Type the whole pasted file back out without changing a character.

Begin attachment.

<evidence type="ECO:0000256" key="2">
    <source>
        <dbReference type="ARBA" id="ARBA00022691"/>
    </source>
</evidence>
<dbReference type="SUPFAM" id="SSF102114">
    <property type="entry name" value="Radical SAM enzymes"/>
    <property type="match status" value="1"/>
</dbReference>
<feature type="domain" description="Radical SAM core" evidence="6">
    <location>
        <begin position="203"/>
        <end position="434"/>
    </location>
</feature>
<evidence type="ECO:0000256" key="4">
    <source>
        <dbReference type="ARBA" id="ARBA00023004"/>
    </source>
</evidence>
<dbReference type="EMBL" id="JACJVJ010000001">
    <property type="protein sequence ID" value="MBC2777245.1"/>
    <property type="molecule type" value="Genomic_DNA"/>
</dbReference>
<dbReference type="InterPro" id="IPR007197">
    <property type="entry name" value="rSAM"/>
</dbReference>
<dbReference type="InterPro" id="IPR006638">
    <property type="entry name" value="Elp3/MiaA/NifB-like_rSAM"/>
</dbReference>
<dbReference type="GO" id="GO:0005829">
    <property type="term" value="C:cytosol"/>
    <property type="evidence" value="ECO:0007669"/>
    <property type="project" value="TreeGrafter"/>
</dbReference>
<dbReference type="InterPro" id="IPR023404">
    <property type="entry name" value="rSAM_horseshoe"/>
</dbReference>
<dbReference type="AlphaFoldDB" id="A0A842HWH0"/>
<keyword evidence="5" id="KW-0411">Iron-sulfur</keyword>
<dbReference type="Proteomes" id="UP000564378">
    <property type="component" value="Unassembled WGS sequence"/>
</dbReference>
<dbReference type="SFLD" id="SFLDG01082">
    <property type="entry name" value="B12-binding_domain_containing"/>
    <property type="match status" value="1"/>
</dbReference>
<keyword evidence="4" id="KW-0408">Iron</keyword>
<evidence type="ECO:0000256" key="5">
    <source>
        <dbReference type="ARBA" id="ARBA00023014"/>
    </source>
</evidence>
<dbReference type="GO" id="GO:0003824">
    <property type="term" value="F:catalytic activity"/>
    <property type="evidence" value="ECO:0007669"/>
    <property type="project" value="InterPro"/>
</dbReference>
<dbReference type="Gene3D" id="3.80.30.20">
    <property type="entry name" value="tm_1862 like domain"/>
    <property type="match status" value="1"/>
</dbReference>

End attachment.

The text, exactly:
<evidence type="ECO:0000256" key="2">
    <source>
        <dbReference type="ARBA" id="ARBA00022691"/>
    </source>
</evidence>
<dbReference type="SUPFAM" id="SSF102114">
    <property type="entry name" value="Radical SAM enzymes"/>
    <property type="match status" value="1"/>
</dbReference>
<feature type="domain" description="Radical SAM core" evidence="6">
    <location>
        <begin position="203"/>
        <end position="434"/>
    </location>
</feature>
<evidence type="ECO:0000256" key="4">
    <source>
        <dbReference type="ARBA" id="ARBA00023004"/>
    </source>
</evidence>
<dbReference type="EMBL" id="JACJVJ010000001">
    <property type="protein sequence ID" value="MBC2777245.1"/>
    <property type="molecule type" value="Genomic_DNA"/>
</dbReference>
<dbReference type="InterPro" id="IPR007197">
    <property type="entry name" value="rSAM"/>
</dbReference>
<dbReference type="InterPro" id="IPR006638">
    <property type="entry name" value="Elp3/MiaA/NifB-like_rSAM"/>
</dbReference>
<dbReference type="GO" id="GO:0005829">
    <property type="term" value="C:cytosol"/>
    <property type="evidence" value="ECO:0007669"/>
    <property type="project" value="TreeGrafter"/>
</dbReference>
<dbReference type="InterPro" id="IPR023404">
    <property type="entry name" value="rSAM_horseshoe"/>
</dbReference>
<dbReference type="AlphaFoldDB" id="A0A842HWH0"/>
<keyword evidence="5" id="KW-0411">Iron-sulfur</keyword>
<dbReference type="Proteomes" id="UP000564378">
    <property type="component" value="Unassembled WGS sequence"/>
</dbReference>
<dbReference type="SFLD" id="SFLDG01082">
    <property type="entry name" value="B12-binding_domain_containing"/>
    <property type="match status" value="1"/>
</dbReference>
<keyword evidence="4" id="KW-0408">Iron</keyword>
<evidence type="ECO:0000256" key="5">
    <source>
        <dbReference type="ARBA" id="ARBA00023014"/>
    </source>
</evidence>
<dbReference type="GO" id="GO:0003824">
    <property type="term" value="F:catalytic activity"/>
    <property type="evidence" value="ECO:0007669"/>
    <property type="project" value="InterPro"/>
</dbReference>
<dbReference type="Gene3D" id="3.80.30.20">
    <property type="entry name" value="tm_1862 like domain"/>
    <property type="match status" value="1"/>
</dbReference>